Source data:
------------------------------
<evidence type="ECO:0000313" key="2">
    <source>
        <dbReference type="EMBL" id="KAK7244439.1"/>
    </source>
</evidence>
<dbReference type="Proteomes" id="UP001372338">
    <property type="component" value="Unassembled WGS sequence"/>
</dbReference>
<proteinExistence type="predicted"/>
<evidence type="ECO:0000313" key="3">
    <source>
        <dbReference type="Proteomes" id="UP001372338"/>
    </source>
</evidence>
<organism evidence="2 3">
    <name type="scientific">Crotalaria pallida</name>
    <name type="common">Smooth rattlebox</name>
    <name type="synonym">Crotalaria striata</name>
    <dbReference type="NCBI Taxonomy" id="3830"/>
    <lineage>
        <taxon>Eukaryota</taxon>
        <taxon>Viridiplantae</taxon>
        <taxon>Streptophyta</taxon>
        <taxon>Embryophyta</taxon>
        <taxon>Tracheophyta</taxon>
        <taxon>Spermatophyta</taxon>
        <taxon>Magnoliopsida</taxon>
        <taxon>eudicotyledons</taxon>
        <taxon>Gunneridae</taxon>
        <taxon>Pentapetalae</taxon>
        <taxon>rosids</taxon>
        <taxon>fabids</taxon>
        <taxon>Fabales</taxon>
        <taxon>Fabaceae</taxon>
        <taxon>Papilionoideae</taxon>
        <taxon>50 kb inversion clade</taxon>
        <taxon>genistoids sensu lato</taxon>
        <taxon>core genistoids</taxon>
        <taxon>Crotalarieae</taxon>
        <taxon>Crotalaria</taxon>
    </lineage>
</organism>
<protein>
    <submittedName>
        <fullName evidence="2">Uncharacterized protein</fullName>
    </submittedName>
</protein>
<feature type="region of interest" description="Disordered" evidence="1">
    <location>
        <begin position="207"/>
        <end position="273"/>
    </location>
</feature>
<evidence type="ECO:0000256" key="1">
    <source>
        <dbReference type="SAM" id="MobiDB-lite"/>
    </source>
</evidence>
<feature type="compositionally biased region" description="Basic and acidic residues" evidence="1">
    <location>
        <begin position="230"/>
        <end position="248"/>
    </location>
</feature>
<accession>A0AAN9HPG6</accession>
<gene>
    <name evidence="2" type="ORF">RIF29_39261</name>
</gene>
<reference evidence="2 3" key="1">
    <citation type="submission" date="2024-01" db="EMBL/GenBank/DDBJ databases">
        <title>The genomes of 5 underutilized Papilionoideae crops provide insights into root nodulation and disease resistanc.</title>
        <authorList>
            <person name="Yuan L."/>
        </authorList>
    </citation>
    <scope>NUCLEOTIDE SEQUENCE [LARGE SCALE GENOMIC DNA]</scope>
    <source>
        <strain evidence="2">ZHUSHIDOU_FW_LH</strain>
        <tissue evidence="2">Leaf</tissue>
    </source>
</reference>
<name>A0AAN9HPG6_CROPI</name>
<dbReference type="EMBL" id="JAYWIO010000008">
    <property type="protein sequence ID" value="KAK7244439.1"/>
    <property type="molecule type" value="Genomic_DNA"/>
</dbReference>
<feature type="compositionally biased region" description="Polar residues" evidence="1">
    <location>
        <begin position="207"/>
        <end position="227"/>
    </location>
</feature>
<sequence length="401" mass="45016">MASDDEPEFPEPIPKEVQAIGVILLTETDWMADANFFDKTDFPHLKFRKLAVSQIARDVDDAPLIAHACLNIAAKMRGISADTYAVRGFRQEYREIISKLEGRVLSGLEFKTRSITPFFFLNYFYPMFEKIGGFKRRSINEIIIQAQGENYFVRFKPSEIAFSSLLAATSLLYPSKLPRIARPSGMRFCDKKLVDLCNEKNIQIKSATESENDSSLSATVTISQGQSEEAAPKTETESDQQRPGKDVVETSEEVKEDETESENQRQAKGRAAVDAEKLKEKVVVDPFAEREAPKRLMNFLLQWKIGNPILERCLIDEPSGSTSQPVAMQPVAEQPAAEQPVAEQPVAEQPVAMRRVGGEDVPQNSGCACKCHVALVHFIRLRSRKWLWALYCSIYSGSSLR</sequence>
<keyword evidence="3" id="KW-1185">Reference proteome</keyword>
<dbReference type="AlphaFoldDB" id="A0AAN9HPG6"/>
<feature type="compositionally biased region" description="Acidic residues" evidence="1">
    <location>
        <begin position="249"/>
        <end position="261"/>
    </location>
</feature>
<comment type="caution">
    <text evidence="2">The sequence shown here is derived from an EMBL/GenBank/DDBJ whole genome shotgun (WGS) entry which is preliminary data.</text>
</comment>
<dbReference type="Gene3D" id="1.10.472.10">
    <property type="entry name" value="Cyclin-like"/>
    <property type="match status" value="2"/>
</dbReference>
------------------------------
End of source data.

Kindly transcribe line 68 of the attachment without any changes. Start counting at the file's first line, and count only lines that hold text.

</gene>